It seems the patent battles between Samsung Electronics and Apple will not be decided by law but by the world markets after courts in several countries refused to give either side much of an advantage.
The Mannheim regional court in Germany last Friday dismissed a claim by Apple that the Samsung Galaxy Tab tablet PC infringed on its patent. It was the first decision in Germany in a total of six patent lawsuits Apple had filed against Samsung there since last year.
Currently, the two companies are engaged in about 30 patent lawsuits in nine countries including Germany, Australia, the U.S., Japan, and Korea.
In the Mannheim court, Apple claimed that Samsung violated its patent on a "slide-to-unlock" feature on smartphones. The same court last month ruled in favor of Apple in a similar patent suit against Motorola but it said Samsung's technology is sufficiently different.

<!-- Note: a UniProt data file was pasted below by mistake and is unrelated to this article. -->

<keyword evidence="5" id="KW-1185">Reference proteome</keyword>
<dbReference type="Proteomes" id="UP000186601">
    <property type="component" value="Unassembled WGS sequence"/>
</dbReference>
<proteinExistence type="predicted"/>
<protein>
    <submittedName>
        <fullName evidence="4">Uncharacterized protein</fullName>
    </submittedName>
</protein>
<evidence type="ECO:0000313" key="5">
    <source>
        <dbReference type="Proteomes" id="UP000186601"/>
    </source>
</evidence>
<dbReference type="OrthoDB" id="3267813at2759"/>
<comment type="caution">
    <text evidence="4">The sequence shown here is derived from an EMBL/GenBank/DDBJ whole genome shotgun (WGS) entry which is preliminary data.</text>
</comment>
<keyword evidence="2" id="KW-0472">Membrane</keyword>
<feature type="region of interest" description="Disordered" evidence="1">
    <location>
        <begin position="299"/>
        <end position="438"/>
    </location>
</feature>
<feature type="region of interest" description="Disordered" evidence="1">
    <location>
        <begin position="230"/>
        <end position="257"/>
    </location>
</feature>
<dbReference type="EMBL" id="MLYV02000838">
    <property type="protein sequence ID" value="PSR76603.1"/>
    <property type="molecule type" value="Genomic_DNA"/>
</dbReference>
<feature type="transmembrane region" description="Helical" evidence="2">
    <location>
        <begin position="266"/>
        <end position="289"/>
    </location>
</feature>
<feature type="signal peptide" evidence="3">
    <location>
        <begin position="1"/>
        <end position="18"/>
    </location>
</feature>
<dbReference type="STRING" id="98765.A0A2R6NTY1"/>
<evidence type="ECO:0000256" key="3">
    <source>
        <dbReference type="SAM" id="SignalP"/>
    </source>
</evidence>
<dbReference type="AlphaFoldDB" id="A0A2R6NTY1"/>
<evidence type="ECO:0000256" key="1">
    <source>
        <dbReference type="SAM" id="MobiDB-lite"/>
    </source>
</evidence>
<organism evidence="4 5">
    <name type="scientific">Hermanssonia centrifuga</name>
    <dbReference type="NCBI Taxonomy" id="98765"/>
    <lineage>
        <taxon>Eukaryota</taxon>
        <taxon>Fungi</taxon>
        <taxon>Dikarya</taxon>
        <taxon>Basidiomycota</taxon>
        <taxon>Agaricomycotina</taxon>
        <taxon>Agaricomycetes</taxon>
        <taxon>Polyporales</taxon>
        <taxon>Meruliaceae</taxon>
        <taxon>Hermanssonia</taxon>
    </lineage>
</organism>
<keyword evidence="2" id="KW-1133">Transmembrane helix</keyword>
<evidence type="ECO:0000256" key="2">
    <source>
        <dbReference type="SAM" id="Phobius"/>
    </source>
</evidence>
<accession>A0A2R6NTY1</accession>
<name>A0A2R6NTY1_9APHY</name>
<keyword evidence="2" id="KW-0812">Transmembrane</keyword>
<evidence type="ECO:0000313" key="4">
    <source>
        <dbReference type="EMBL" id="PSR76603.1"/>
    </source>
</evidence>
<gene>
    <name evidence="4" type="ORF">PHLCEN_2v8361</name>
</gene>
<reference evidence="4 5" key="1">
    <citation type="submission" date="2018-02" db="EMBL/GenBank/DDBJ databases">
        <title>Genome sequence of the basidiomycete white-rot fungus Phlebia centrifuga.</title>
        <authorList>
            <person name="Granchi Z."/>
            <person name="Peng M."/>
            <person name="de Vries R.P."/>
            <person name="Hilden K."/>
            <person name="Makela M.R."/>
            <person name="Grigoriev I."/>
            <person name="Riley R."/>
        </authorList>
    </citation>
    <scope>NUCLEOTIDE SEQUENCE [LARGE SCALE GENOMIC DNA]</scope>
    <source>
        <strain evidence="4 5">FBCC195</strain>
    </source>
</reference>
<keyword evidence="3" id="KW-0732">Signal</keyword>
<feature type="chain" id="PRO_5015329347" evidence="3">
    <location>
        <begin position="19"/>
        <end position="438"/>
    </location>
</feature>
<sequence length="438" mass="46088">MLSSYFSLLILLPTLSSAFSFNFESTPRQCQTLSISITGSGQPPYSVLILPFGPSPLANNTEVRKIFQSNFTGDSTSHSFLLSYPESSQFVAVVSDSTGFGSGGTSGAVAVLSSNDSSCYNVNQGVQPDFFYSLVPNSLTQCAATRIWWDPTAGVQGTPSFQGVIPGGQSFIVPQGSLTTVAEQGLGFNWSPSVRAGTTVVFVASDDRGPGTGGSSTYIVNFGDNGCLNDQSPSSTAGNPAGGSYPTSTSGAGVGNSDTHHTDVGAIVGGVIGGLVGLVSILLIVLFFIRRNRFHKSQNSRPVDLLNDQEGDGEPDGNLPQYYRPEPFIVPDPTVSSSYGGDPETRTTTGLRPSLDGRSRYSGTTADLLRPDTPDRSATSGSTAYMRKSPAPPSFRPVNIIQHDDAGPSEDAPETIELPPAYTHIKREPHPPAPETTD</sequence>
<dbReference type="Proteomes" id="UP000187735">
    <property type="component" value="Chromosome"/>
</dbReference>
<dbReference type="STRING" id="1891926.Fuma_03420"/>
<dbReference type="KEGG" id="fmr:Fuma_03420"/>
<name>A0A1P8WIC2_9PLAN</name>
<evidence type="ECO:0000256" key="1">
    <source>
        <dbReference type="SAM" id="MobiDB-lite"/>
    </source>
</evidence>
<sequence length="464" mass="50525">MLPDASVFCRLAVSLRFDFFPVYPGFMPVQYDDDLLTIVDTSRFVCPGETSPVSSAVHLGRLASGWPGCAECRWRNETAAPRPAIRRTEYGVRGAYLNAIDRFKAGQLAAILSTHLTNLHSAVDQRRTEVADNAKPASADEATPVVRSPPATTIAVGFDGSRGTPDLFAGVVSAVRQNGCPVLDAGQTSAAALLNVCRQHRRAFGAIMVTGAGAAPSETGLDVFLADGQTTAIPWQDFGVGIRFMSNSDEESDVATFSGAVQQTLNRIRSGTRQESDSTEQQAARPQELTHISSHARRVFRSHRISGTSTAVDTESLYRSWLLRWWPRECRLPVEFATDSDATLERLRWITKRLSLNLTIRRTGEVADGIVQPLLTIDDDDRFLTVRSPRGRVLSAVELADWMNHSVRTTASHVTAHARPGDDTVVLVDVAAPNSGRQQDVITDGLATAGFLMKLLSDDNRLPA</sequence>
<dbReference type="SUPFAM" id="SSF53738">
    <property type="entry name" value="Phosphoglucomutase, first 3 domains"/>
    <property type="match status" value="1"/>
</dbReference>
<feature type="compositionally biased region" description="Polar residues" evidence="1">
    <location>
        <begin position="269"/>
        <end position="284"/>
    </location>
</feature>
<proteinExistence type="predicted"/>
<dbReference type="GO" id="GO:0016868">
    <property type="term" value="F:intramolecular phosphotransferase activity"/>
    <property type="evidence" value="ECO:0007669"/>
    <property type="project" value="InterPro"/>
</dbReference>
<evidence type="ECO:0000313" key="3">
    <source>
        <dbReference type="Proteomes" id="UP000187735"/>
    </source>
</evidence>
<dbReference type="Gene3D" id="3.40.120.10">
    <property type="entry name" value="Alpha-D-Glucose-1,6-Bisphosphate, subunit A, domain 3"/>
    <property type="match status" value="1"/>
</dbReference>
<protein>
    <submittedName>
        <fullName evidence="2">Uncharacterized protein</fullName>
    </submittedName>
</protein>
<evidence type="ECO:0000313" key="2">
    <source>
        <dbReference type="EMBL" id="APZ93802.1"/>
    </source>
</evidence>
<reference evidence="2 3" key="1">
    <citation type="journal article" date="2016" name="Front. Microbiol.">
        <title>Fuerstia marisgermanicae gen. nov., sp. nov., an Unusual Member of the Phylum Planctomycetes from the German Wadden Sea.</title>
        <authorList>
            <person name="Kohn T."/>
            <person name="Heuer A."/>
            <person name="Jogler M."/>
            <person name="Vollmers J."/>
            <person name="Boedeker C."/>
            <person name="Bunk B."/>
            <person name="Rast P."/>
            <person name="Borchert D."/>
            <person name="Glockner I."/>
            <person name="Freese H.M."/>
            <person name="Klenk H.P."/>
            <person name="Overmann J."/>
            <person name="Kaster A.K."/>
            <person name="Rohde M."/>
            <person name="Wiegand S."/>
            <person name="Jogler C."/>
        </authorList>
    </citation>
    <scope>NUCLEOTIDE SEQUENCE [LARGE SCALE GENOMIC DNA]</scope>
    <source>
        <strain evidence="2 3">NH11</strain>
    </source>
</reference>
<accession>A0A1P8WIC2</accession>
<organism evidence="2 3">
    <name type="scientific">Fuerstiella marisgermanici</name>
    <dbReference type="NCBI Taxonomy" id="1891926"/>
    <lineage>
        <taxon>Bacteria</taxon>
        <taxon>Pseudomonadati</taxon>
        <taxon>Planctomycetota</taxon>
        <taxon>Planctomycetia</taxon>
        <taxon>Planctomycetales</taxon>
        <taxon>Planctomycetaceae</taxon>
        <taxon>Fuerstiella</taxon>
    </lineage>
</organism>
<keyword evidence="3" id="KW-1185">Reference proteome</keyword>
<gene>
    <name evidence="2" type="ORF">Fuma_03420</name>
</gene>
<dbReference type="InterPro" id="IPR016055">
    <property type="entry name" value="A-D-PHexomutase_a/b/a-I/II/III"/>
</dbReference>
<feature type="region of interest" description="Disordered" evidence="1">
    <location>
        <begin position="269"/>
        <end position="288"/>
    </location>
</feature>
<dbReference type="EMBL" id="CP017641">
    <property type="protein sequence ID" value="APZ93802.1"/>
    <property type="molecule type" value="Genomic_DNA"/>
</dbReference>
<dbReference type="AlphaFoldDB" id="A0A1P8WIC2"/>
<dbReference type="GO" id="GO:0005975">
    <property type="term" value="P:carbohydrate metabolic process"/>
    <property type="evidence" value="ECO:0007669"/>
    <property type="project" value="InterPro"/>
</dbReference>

But the court the same day also ruled in favor of Apple in a different patent suit brought by Samsung. Samsung had claimed that Apple infringed patented technology reducing errors that occur in the process of transmitting data online.
A Samsung executive said, "We're going to appeal to a higher court to prove Apple's infringement of our patented technology." The Mannheim court also rejected two suits Samsung filed against Apple over communications technology patents last year.
With the German court rejecting suits filed by both sides, Samsung and Apple can now keep selling their smartphones and tablet PCs. The rulings will likely affect similar proceedings in other countries.
Five patent suits Apple has filed against Samsung are still pending in Germany, and Samsung is still awaiting decisions on four suits against Apple. "The battles between the two sides will be decided by consumers, not in the courts," an industry expert predicted.